What is culture shock? A summary
Culture shock is the result of the confrontation with a culture that is different from our own, so that a person falls into some kind of “shock.” Shock may be the wrong word. We are confused because rules we had known may no longer apply, and we do not understand what is happening.
We can’t classify the event either emotionally or rationally.
This confusion of sensations in a new environment is usually only subliminal. It also doesn’t occur immediately. In the beginning, you are excited about the new culture. Different things may be fascinating indeed: food, clothing, architecture, music. But then, problems arise in daily life.
The so-called culture shock consists of four steps:
- Honeymoon but also enthusiasm and fascination.
- Frustration: irritation, confusion, helplessness.
- Adjustment: first steps out of the confusion appear.
- Mastery: you are fully adapted and manage.
How do I deal with it?
Three things are particularly important:
- Ask questions. Ask the same thing again and again to many people, not just your best friends. Check who gives the best answers and see these people as culture consultants. With important things, ask the same question once again of several people, and then repeat the question after a few weeks.
- Listen and analyze. Listen carefully when you ask. What did the person really say, and could he or she have meant anything that wasn’t heard? How can the answer be interpreted in my context, and could this interpretation be different too? Ask questions, listen carefully, challenge the question and the answer, analyze, and if necessary, ask again. Prejudices and clichés must be challenged and checked.
- Language learning. Even if you don’t have a lot of time, it’s good to do a bit of language learning. If you have time and energy, you should invest more. Language and culture are closely related.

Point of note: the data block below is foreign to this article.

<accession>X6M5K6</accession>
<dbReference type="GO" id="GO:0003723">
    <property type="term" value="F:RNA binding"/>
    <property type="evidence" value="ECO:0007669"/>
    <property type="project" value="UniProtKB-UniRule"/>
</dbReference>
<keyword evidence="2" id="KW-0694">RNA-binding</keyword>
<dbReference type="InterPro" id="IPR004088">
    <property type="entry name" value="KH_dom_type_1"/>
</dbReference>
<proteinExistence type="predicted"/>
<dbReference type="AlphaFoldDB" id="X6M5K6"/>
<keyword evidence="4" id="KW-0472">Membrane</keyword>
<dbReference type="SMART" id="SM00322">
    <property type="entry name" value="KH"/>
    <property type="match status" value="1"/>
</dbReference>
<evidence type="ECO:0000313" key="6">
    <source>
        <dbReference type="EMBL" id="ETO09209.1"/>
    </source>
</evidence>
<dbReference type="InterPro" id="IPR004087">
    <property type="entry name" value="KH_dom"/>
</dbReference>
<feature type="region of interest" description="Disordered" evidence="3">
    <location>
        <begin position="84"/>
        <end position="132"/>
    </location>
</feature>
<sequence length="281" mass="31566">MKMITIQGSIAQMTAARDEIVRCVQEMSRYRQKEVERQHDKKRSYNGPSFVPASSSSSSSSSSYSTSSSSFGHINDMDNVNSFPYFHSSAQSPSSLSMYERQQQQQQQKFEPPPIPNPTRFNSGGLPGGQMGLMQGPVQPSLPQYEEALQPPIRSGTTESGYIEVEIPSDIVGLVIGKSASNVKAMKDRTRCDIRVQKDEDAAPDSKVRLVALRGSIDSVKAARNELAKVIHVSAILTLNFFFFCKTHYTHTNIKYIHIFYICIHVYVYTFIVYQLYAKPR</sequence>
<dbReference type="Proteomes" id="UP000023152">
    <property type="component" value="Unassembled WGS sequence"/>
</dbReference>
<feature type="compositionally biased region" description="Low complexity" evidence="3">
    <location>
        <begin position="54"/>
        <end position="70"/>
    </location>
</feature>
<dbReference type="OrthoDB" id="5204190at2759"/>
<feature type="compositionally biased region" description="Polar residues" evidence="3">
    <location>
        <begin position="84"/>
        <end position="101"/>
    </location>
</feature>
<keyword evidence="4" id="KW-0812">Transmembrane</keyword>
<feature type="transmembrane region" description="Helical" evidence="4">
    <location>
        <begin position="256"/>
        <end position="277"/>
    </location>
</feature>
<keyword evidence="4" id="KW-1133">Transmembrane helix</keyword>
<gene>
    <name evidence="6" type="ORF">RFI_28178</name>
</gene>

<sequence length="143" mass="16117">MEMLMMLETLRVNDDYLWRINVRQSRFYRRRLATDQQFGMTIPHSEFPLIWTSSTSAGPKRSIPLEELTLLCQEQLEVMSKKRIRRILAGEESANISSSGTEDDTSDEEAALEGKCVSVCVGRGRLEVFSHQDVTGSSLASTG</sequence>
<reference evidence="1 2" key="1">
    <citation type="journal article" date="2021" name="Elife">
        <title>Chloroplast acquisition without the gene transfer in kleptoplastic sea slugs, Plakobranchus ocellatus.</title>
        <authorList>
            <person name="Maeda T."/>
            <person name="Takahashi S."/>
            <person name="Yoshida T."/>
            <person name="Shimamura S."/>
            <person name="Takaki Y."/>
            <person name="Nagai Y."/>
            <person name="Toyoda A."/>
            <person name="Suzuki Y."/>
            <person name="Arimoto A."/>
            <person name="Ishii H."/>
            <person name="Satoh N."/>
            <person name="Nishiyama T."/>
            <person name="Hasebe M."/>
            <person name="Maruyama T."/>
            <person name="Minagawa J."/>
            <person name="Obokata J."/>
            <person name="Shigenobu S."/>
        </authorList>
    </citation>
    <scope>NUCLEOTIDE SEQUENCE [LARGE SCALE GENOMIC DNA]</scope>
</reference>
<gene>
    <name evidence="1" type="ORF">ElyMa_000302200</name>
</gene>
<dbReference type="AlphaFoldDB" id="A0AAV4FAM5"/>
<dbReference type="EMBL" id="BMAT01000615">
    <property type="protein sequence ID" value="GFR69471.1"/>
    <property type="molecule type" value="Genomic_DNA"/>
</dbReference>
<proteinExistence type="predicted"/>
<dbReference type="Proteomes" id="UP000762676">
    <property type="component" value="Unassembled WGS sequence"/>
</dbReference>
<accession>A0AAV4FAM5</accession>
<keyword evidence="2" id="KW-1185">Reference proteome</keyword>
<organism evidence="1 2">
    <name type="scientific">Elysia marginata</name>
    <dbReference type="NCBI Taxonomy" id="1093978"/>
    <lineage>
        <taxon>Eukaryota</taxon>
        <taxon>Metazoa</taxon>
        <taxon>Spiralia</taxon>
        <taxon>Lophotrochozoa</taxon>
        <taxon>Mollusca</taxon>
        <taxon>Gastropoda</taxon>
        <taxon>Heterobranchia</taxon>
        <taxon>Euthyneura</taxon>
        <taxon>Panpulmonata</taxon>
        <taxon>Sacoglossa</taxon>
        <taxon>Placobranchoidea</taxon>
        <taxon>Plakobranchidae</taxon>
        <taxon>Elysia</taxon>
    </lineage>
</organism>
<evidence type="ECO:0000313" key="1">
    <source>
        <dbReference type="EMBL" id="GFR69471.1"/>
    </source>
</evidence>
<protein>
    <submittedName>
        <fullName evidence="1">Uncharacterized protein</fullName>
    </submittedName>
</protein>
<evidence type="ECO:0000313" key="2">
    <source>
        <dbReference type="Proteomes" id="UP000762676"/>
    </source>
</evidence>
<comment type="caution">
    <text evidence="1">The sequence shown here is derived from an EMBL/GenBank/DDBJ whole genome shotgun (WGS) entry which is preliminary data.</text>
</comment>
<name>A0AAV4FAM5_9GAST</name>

How should I prepare for culture shock?
Here are some concrete hints for a proper preparation:
- A short vacation trip into the country before the move may cause miracles. You enter as a tourist, then go back and have time to discover differences.
- Do not read and study too much about the new country and the mentality of the people. A bit may help, but most will only do when you are in the country.
- It’s good to know the history of your own country, especially with respect to the new host country.
- Know yourself: It may sound strange, but it is important. Am I a typical German or a typical Frenchman?
- Talk with friends and family back home about the move and how to keep in touch. This is nowadays very simple but very important. How is it going? This can be done with newsletters or an online blog. Ask for feedback. The better I can describe my experiences, the better I’ve adjusted.
- Plan and organize as simple as possible, in the least complicated way! Everything that is complicated is bad. Life becomes complex on its own, especially abroad.
How do I help others?
Ask questions, good questions and ask them more often. Besides, these are good preliminaries for good help:
- You need to take time.
- You need to tread carefully. People undergoing culture shock may be more sensitive than usual.
- If you’re speaking to your friend in a language that’s not your own mother tongue, you have to be even more careful.
- You should find common ground.
- Be patient and listen more than speak, as it may be necessary to repeat what you’re saying.
- Wait and stay optimistic!
What is different with the re-entry shock?
Re-entry shock is just an irritation of the own feelings as normal culture shock. Sometimes it’s even stronger than the normal culture shock for two reasons:
- You are less prepared because you were “just coming home.” You had been in contact with friends and family in your home country, you got their news and you thought you were up-to-date.
- Those around you don’t understand what you’re going through. They just assume you’ll be comfortable because “You’re back home!”
These mentioned hints are valid too:
- Ask questions. Show interest in the life of your friends in your home country. Dig deeper and explore differences.
- Contrast your experience abroad with the new life at home and try to understand the differences.
- Read about the recent history of your country in the years you were away may help including politics, culture and current events.
- Stay calm, even in misunderstandings.
- Give yourself time (a lot of time) to adjust. Re-entry shock may take more time than normal culture shock to get through.
- Talk to people with similar experiences.